The Unexplained: The Mysterious London Crawlers

The Crawlers were wrecks of humanity – old women reduced to a poverty so low that they no longer had the energy to beg. 

Who were the London Crawlers of Victorian England?  The Crawlers were members of street society around the 1870s in poor sections of London that included Sweeps, Nomads, Quacks, and Crawlers.

The Sweeps were the chimney sweeps, the Nomads were the travelers who stayed in caravans on vacant land in Battersea.  The Quacks were the Street Doctors, sellers of miracle elixirs, pills, potions, and questionable medical advice.  The Crawlers were those pitiful souls that barely had the energy to crawl about on the streets, searching for food opportunities.

Other street characters were boot blacks, traveling sanitation crews who removed contaminated materials to a burn pile, street musicians, pot and pan peddlers, street performers, furniture and goods menders, traveling  photographers, fish and shellfish venders, rickety-boat men of the Thames, beggars, and sandwich-board men – walking advertisements.

Sara Marie Hogg

We are given a clear picture of these destitute people by a team – a photographer, John Thomson, and a writer, Adolphe Smith – who captured and described the seamier street life of Victorian London.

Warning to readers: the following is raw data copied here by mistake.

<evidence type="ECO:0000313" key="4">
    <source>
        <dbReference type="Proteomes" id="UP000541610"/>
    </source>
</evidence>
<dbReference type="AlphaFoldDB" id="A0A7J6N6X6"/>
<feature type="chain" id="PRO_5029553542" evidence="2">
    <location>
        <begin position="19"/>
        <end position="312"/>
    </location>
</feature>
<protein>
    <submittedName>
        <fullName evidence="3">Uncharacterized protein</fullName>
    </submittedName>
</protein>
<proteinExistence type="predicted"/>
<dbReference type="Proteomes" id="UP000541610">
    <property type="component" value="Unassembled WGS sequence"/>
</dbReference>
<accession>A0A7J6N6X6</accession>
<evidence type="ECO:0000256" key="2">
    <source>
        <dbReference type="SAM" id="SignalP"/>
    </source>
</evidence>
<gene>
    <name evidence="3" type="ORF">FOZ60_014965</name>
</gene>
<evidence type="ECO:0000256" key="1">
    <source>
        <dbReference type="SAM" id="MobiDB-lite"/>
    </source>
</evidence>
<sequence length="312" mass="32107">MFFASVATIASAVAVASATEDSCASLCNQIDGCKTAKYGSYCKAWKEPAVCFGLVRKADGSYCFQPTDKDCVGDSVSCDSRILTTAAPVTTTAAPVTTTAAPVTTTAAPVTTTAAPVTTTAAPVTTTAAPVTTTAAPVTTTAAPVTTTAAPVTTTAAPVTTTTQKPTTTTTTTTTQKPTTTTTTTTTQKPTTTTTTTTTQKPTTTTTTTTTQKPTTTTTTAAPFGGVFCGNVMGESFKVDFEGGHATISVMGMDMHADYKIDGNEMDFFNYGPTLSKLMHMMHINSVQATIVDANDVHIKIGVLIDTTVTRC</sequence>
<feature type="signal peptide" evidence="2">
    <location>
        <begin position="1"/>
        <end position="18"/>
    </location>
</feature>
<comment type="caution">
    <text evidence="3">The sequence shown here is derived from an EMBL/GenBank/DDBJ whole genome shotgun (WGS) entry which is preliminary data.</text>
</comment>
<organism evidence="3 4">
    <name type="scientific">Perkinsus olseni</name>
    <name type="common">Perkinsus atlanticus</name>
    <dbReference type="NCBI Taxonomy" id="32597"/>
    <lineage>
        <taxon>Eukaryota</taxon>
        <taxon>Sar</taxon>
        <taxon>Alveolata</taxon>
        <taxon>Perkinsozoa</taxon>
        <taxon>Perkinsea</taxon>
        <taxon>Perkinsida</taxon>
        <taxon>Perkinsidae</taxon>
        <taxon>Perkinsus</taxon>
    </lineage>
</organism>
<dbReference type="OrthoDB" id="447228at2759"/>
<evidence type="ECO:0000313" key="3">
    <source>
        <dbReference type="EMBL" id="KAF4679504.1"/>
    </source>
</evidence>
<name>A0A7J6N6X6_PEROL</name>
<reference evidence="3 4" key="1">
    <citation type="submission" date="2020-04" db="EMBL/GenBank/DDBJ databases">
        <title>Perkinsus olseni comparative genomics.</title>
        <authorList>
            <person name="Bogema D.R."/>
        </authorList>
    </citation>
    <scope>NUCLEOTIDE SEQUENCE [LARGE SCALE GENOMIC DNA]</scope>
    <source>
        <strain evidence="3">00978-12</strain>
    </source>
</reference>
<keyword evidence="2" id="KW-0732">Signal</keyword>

Their work was published in a magazine of the same name, Street Life of London, and the magazine published three striking images a month.  They wanted the middle class Victorians to have insights into the lives of the poverty-stricken.

Thomson, who was born in Edinburgh, later traveled the world capturing the lives of people on film, many in the Orient.  Today, 700 of his excellent images are housed in the Wellcome Library of London.

Who were the mysterious people known as The Crawlers – also known as The Crawlers of St. Giles?  They huddled on the steps of workhouses, and in the doorways, seeking the partial shelter and warmth of building overhangs.  The Crawlers were wrecks of humanity – old women reduced to a poverty so low that they no longer had the energy to beg.

They lived on tea made from used tea leaves and a few crusts of bread.  They had to always sleep with one eye open, so they never really slept.  They were in a constant state of dozing– so lethargic they had to crawl about to get donations of boiling water for their tea leaves or pieces of bread.  They really felt lucky if someone threw them a joint bone to gnaw on.

The most-recognized Crawler is seen in a shocking image as she sits on the steps of the workhouse of Short’s Gardens.  How old is she?  Adolphe Smith, who interviewed her, said that she was in her fifties.

She has a scarf wrapped around her head and she is holding an infant.  She “cared for” the infant all day while the mother went to a job at a nearby coffee shop.   The Crawler’s pay for the service was a slice of stale bread and some recycled tea.

A mystery within a mystery, no one got her name.  Maybe she didn’t remember it.  Who was she? She was said to be the widow of a tailor, and she once had some of those skills.  Something unfortunate happened to put her on the streets.

Another mystery: who was the infant?  Did the child possibly live to adulthood?

These mysteries will go unsolved, probably forever.

Please click HERE to find Sara’s historical mystery, It Rises from the Pee Dee, on Amazon.

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